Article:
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I proved Stephen Hawking wrong. Whenever I say those five words during a speech, people in the audience suddenly perk up, as if a little jolt of electricity has been delivered to their seats.

I always get a kick out of that.

When I say “I proved Stephen Hawking wrong,” I’m not boasting (although, as a physicist, it’s certainly a lovely credential to have on my résumé). I say it because I know it will spark curiosity.

Curiosity is the force that drives everything I do – from getting my hands greasy under the hood of my 1979 VW van to manipulating the subatomic particles of the quantum world – and I love to inspire curiosity in others. When I say the Hawking line, I can almost see a wave of curiosity rippling through the audience: How on earth, they seem to be wondering, could anyone prove the world’s most famous physicist wrong?

The simple answer: curiosity.

There’s a complicated answer too, of course. It involves explaining how, while I was a student of Hawking’s at Cambridge University, I mathematically demonstrated that time does not reverse direction in a contracting universe, as Hawking had asserted. But let’s not wade into the murky waters of quantum theory just yet.

Instead, let’s look at how curiosity – that simple, beautiful yearning to understand the world – has guided me from a blissfully typical childhood in Québec to the forefront of science’s next great frontier.

Roughly 40 years ago, long before I became director of the Institute for Quantum Computing, I was a third-grader at a Catholic elementary school. I vividly remember the first day of math class, when the stern nun who presided over us held up a thick textbook and told the class: “We will work through this entire book; you’ll have homework every night until we have finished.”

By that logic, my young and mischievous mind reasoned, I could save myself from future homework by working through the textbook as quickly as possible. After all, math problems are just puzzles, and I loved puzzles! So off I went, textbook under my arm, on a mission: to weasel out of future homework by getting it all finished lickity-split.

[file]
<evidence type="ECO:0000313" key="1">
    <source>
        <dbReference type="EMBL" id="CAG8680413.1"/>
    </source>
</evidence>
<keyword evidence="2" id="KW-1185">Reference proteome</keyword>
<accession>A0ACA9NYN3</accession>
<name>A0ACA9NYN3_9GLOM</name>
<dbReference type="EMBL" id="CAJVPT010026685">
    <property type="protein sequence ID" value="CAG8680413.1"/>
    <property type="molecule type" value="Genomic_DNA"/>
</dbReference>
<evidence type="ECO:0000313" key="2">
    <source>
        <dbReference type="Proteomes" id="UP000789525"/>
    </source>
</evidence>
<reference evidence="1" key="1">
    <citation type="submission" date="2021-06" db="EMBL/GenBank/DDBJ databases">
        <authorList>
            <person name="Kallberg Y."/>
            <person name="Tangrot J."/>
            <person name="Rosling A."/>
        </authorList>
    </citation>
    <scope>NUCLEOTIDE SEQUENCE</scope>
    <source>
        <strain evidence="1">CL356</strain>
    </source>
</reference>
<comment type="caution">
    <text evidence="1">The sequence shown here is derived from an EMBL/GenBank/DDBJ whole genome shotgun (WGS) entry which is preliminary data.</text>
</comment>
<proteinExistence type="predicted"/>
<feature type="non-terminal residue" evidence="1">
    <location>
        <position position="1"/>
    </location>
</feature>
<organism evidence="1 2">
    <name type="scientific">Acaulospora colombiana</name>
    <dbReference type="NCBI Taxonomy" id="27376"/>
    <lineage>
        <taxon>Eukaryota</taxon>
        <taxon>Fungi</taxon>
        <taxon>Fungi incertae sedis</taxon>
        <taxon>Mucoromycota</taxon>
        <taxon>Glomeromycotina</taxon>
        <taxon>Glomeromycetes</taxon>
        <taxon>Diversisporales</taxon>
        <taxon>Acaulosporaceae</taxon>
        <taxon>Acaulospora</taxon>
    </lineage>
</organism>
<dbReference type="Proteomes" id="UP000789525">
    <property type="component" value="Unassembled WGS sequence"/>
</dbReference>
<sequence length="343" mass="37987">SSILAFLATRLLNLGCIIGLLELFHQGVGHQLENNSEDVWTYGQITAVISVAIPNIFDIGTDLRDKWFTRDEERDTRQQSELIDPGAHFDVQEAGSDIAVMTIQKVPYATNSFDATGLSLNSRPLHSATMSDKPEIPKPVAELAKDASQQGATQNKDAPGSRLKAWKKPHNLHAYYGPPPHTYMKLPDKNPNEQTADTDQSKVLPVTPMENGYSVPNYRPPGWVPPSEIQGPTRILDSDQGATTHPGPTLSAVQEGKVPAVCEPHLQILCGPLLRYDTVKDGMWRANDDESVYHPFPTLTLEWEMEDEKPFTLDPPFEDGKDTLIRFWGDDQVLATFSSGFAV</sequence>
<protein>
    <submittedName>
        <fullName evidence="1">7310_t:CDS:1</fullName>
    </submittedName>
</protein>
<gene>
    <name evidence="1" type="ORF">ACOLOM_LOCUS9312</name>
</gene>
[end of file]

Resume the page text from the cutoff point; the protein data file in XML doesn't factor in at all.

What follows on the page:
A couple of weeks and lots of improvised arithmetic later, I unveiled my brilliant scheme to the nun: “I finished the textbook,” I proclaimed, “so no more homework for me, right?”

The nun scoffed: “No way. You get extra homework.”

What a rip-off, I remember thinking. We had a deal, fair and square!

In retrospect, getting assigned a truckload of extra math homework wasn’t such a bad thing, because it just meant more puzzles for me to wrap my brain around. I was a curious kid, and math provided an endless supply of mysteries for me to investigate.

It was that same innate curiosity, albeit at a more ambitious level, that led me to working with Stephen Hawking at Cambridge.

Toward the end of my undergraduate Physics degree at Laval University in my hometown of Québec City, I took an interest in the theory of quantum gravity. A mentor of mine told me that the only places to seriously pursue such a complex subject were renowned institutions such as Harvard or Cambridge.

I balked. Harvard!? Cambridge!? I’d never get accepted, I objected. My mentor shot back: “You’ll never know unless you apply.”

So I applied and – much to my amazement – I soon found myself immersed in Cambridge’s torturously difficult Mathematical Tripos program – a course from which only the top one or two students would continue to pursue PhDs with Stephen Hawking.

Fuelled by curiosity (and, I confess, a fear of failure), I worked day and night, stopping only on Sunday afternoons for a quick bike ride around the idyllic paths of Cambridge.

When final exam results were revealed – in an archaic and barbarian ceremony during which scores are read aloud from a clock tower – I was too terrified to attend.

Instead, I wandered to a nearby market to buy ingredients for dinner. To my surprise, some classmates spotted me and started yelling “congratulations!” Apparently my name had topped the list of exam scores.

My classmates told me to hurry to the math department, where I’d find out if I was eligible to begin PhD studies.

What happened next will remain forever etched into my memory. At the department office, my professor asked what I wanted to do next in my academic career.

“I’d like to study quantum gravity under Stephen Hawking,” I stammered, half-expecting the request to get quickly dismissed.

“Well,” my professor replied, “Professor Hawking is waiting for you downstairs. Go see him.”

As I descended that long staircase to Hawking’s office, I could swear the sound of my knees nervously knocking together was warning him of my approach. I had no idea how to address the world’s most renowned living physicist. Thankfully, he spoke first.

“Hi,” he said. “Congratulations. What do you want to do with your summer?”